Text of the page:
Illegal A's

Study shows increase in Adderall use, permissive attitudes

The Spectrum

Finals week is typically a time of heavy coffee consumption and late-night library sessions, but Adderall use is rapidly becoming a more recognized aspect of the most stressful week of the semester.

Use of 'good grade pills' is surging across the nation's top universities. One in five students at an unnamed Ivy League campus reported using Adderall or Ritalin, according to a new study presented at the annual Pediatric American Societies' meeting Saturday. The pills are only available with a prescription, typically given to individuals diagnosed with ADHD.

Nearly one in three students surveyed do not feel using the drug is cheating, according to the same study.

Taking Adderall without a prescription is not looking at another student's paper; it isn't jotting some notes down on the brim of a hat, or sneaking a look at your iPhone during a test. It is not cheating per se.

Though The Spectrum was largely divided on this issue, the majority of the board believes using Adderall - a drug prescribed to treat a recognized medical disorder - for the express purpose of performing better on an exam or paper is a form of academic dishonesty.

Academic honesty, or its antithesis, is broader and more easily skirted than traditional cheating. Adderall use, a practice seemingly accessible at first glance, represents a dangerous trend in student behavior, attitudes toward academics and the state of academics itself.

Beyond notions of honesty, Adderall has proven health risks, physical and psychological, as well as the risk for addiction with long-term abuse. Its use clearly presents potential for the development of poor study habits and short-term memorization as opposed to active, planned-out learning.

The use further speaks to eroding views on the place and role of academia in our lives. Treating college learning and assignments as tasks to be completed quickly in the span of an evening with the help of an illegal study aid robs the university experience of some intrinsic value.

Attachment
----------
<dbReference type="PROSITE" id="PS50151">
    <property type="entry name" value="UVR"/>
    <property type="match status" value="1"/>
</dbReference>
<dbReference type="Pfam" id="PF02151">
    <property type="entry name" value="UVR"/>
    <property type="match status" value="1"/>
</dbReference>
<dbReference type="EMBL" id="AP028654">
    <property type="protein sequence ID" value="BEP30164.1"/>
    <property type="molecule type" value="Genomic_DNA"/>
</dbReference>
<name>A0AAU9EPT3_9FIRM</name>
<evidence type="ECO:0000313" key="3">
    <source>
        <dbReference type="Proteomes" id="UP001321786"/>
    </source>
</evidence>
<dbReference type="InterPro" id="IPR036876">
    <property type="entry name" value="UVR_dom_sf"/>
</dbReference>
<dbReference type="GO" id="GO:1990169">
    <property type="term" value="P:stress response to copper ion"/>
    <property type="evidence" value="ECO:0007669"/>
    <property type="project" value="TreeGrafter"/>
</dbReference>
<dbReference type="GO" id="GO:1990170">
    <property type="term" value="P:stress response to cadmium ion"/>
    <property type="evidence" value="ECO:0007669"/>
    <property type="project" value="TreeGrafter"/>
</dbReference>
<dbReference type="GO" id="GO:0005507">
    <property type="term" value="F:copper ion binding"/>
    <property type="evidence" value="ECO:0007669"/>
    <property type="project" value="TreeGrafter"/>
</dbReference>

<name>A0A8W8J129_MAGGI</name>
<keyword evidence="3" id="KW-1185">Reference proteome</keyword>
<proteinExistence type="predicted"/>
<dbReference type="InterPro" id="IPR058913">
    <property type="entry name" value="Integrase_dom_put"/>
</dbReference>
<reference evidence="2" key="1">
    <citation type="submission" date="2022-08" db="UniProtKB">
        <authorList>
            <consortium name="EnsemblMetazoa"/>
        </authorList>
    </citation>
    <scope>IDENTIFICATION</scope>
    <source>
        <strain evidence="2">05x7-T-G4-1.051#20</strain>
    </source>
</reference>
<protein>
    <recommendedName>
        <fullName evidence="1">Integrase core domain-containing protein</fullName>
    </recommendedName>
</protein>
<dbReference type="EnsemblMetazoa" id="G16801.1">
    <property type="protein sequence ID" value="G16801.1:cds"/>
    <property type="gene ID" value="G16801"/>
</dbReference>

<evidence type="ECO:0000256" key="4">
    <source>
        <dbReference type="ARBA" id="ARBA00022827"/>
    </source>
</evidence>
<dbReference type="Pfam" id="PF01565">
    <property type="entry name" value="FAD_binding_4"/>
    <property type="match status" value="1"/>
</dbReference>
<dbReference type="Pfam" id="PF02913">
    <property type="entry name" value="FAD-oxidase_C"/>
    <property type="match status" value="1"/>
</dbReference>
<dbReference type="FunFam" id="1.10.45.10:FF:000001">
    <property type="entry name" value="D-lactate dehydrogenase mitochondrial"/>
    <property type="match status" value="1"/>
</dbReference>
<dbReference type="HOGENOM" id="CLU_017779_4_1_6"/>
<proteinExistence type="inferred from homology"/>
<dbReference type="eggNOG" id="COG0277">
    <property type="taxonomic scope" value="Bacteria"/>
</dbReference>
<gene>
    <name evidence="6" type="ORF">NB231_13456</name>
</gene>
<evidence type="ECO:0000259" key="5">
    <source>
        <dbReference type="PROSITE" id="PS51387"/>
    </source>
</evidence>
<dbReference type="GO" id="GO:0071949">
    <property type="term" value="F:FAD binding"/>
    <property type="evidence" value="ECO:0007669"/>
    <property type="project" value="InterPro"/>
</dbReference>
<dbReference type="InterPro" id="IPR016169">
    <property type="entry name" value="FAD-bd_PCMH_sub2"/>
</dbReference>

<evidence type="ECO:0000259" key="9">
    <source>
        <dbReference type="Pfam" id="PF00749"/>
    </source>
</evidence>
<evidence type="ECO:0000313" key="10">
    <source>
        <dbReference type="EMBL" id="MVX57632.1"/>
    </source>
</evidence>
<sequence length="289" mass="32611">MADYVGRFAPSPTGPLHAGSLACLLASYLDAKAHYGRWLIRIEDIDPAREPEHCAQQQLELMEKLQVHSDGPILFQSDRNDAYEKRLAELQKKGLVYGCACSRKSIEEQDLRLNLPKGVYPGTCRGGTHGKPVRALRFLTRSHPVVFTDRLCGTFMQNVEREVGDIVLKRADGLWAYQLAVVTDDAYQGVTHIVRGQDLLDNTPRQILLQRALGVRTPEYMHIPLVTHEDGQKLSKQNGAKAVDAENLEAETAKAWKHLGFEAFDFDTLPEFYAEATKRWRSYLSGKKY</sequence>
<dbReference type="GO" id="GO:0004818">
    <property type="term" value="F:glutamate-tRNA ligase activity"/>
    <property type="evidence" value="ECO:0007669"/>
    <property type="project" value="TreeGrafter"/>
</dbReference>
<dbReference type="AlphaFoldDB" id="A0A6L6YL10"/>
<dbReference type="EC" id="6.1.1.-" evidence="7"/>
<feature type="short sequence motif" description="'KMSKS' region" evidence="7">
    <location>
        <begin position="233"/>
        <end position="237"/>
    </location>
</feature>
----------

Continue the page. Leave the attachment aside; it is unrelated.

Widespread and repeated Adderall or Ritalin use to study devalues what has made education so valuable - the value of learning and intellect beyond what it can provide the individual in terms of a future career.

Viewing education as a series of all-nighters to get through by use of someone else's prescribed pills is in opposition to the spirit our university espouses.

The growing use of these pills, and the growing acceptance of the practice, speaks to a system that has readily engendered the wrong values. Schools, like our own, that once touted the good of education in and of itself are more rapidly becoming intermediate steps to a future career.

Education has lost its luster as something invaluable for its own sake, the goal of humanity for the benefit it provides irrespective of the promise of a future job. When a university education is seen as a means to an end rather than an end itself, "getting through" becomes a more accepted approach.

Certainly, Adderall has been used by some in more responsible ways than others, but the positive intentions of some cannot be used to set policy. The university is responsible for addressing this growing trend in a more proactive way as opposed to all but ignoring its prevalence.

The heart of academic honesty is the legitimacy of your academic accomplishments. Use of an illegally obtained substance to improve is an anathema to that legitimacy.

Finals week is crunch time for students across the campus. Doing it without Adderall is simply a healthier and more honest approach.